In this penultimate posting on Key Indicators to Good Practice we shall consider two Indicators related to the context and environment in which a ministry is being carried out.

9. Local community ownership

Some ministries are contained within the local church whereas others intentionally impact a local community. Where the latter is the case the active endorsement and cooperation of the local community may be key contributors to success. It can be tempting to feel that the church has the knowledge to carry out the ministry independently of any outside influence. But often community representatives will have a better understanding of the culture you may be trying to impact than is readily available within your local church.

In the development world there are various participatory techniques for involving the Community such as Participatory Learning and Action (PLA). Using such methods provides an effective way of helping to define the problem and the priorities as seen by the community themselves. Working with the community to look at the history, the geographical environment, the social climate and so on gives valuable insights into the needs and some of the issues related to local culture or social strata.

photo-for-nr-1 I remember visiting a coal-mining area in north east India where the Nepali workers were expected to endue extremely dangerous working conditions and experience a physical atmosphere which was threatening to their long term health. As I sat with them and discussed their situation I confidently expected them to see that addressing these issues would be their highest priorities. How wrong I was! They were more concerned about the fact that there were no banking facilities through which they could save their earnings before sending them back to their families in Nepal. Only sensitive consultation and listening revealed this.

It is important to consider how well a particular Christian ministry can be integrated into the local community, with their active participation in its planning and implementation. However, although involvement of the interested parties (stakeholders) can be very beneficial, Christian values and spiritual leadership must not be compromised, even if by insisting on these donor funds may be withheld, as some have experienced.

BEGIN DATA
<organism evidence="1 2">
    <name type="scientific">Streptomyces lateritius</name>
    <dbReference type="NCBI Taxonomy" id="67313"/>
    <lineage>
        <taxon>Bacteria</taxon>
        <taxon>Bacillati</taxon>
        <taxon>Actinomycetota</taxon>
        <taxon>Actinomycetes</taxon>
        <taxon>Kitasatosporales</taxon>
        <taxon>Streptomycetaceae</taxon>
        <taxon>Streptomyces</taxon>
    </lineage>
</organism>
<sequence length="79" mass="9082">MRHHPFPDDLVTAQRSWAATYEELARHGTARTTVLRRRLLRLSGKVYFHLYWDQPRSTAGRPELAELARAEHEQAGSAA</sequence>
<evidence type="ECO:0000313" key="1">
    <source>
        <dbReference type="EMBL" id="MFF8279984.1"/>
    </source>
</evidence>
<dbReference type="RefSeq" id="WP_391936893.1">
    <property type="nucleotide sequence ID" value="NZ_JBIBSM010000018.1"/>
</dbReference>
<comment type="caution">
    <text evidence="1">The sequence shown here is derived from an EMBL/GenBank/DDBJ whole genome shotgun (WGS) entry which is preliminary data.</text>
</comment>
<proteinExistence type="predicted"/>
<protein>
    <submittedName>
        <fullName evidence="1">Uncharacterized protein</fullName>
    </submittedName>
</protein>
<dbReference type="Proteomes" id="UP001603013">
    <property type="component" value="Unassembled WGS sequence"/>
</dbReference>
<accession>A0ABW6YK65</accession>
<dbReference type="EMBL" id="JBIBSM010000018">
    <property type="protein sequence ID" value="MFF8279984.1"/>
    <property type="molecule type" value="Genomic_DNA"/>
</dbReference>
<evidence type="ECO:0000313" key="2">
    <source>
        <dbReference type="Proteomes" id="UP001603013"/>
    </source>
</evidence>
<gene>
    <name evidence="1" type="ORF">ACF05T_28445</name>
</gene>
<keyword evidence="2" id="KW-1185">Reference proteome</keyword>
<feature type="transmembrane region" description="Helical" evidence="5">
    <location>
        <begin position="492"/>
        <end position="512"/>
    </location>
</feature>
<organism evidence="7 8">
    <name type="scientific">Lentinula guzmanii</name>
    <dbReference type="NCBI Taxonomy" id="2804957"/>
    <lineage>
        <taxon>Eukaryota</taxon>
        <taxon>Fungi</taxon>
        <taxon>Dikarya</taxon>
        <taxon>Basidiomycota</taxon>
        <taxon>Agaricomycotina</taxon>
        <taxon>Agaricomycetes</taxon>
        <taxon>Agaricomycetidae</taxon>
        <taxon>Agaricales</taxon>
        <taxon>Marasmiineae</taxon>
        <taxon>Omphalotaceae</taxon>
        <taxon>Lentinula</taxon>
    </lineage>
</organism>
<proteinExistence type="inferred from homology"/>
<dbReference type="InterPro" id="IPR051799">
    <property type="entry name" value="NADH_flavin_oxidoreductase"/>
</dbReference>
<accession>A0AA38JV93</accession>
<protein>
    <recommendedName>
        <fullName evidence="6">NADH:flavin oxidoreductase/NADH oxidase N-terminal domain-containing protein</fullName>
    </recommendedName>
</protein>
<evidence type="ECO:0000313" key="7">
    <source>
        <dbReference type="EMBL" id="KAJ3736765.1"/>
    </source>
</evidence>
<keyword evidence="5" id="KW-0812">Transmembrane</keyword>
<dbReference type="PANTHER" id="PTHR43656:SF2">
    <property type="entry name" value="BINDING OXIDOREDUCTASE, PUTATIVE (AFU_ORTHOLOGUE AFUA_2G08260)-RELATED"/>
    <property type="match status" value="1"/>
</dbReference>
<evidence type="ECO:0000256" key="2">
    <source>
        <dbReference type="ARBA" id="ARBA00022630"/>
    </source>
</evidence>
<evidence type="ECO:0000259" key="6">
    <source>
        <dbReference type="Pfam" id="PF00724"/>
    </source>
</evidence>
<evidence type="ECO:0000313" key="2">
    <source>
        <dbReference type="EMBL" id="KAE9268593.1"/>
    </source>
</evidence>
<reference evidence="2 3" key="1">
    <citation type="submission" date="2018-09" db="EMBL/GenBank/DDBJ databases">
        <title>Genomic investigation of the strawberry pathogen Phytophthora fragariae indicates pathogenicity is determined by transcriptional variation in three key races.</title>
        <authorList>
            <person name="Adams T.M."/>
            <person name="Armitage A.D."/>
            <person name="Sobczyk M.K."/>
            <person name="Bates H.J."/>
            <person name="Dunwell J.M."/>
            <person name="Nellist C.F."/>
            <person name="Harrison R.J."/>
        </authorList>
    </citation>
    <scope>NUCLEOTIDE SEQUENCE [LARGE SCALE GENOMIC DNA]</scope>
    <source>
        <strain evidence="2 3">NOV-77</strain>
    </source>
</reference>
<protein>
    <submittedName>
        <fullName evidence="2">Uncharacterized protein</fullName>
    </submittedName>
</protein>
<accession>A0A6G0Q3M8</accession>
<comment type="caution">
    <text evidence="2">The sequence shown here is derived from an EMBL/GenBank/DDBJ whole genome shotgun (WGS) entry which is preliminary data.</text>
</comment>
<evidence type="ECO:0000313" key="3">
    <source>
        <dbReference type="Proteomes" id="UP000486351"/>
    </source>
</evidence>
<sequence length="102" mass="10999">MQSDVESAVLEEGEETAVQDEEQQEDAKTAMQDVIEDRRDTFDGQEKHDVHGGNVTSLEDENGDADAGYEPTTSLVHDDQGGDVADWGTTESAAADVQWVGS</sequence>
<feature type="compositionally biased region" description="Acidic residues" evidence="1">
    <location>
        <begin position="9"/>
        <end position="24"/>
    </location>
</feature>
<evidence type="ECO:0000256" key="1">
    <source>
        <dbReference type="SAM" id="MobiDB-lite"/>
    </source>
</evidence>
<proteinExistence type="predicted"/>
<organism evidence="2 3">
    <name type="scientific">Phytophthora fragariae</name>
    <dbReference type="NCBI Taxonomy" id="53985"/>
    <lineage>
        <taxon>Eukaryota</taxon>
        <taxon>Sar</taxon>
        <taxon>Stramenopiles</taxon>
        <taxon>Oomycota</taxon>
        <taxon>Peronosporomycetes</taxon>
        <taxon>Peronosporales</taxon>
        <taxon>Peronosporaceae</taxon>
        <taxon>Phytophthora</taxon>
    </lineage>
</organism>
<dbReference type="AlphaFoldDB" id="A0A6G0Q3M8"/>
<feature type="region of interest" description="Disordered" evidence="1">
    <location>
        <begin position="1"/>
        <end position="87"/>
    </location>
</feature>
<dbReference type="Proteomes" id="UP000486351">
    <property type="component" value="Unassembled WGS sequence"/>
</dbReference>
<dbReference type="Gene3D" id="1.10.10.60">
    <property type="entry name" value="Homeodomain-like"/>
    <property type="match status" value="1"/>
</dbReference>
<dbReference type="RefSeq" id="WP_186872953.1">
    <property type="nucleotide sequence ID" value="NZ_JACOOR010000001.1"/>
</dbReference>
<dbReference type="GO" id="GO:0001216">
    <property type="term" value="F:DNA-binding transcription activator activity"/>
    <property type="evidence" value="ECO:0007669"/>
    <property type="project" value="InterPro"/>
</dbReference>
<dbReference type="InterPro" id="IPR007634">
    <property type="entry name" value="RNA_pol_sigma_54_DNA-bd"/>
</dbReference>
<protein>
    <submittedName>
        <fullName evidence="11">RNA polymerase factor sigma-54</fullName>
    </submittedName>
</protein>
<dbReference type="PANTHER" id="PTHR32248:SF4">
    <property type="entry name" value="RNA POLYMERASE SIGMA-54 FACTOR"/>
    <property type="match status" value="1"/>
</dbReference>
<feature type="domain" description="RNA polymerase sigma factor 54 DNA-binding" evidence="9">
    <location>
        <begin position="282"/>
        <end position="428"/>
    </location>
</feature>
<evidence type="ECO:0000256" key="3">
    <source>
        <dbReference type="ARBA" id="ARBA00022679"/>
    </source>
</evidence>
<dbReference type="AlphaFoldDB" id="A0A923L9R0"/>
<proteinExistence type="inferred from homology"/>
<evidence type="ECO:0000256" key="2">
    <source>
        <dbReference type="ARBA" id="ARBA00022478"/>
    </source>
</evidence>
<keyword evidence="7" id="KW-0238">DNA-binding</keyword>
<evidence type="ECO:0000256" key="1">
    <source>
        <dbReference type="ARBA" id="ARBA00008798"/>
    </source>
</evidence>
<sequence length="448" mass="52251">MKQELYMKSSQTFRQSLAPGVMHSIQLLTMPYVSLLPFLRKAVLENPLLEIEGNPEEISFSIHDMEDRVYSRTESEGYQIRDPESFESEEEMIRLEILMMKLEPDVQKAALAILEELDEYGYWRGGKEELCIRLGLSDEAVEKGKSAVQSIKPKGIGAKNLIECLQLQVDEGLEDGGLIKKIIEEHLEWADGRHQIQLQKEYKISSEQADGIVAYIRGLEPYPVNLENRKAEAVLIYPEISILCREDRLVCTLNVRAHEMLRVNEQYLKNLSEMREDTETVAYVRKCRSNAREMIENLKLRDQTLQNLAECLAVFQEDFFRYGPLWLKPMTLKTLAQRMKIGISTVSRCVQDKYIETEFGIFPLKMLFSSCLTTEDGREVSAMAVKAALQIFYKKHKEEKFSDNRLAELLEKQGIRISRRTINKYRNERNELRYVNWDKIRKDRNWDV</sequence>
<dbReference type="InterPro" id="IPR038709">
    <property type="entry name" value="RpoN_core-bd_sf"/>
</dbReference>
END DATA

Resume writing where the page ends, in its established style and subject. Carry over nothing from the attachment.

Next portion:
10.Use of God-given Resources

In Ex 4:2-5 God used the staff in Moses’ hand to convince him of his authority in the situation. In Mk 6:33-44 Jesus performed a mighty miracle with just 5 loaves and 2 fish. What was happening in these two situations? Quite simply, the resources available were being mobilised to achieve the intended purpose.

In our modern technological and materialistic society we often feel that a particular task cannot be achieved without sophisticated resources. Yet in many poorer nations I have often been amazed at people’s resourcefulness and at what is achieved with very basic materials.

There is a process called ‘Appreciative Inquiry’ through which people can be taught to find solutions to their difficulties by observing and mobilising the resources around them. By recognising what they have within themselves or in their environment people can become contributors to the solution rather than ‘receivers’. Great fulfilment comes to someone who has succeeded in creatively using resources available in their local context and sphere of influence to make a positive contribution to their own welfare.

Next time you face a problem and are inclined to ‘call in the expert’ I challenge you to stop and consider whether there is a solution at hand which can be implemented with a little ingenuity. It can be both fun and very satisfying!

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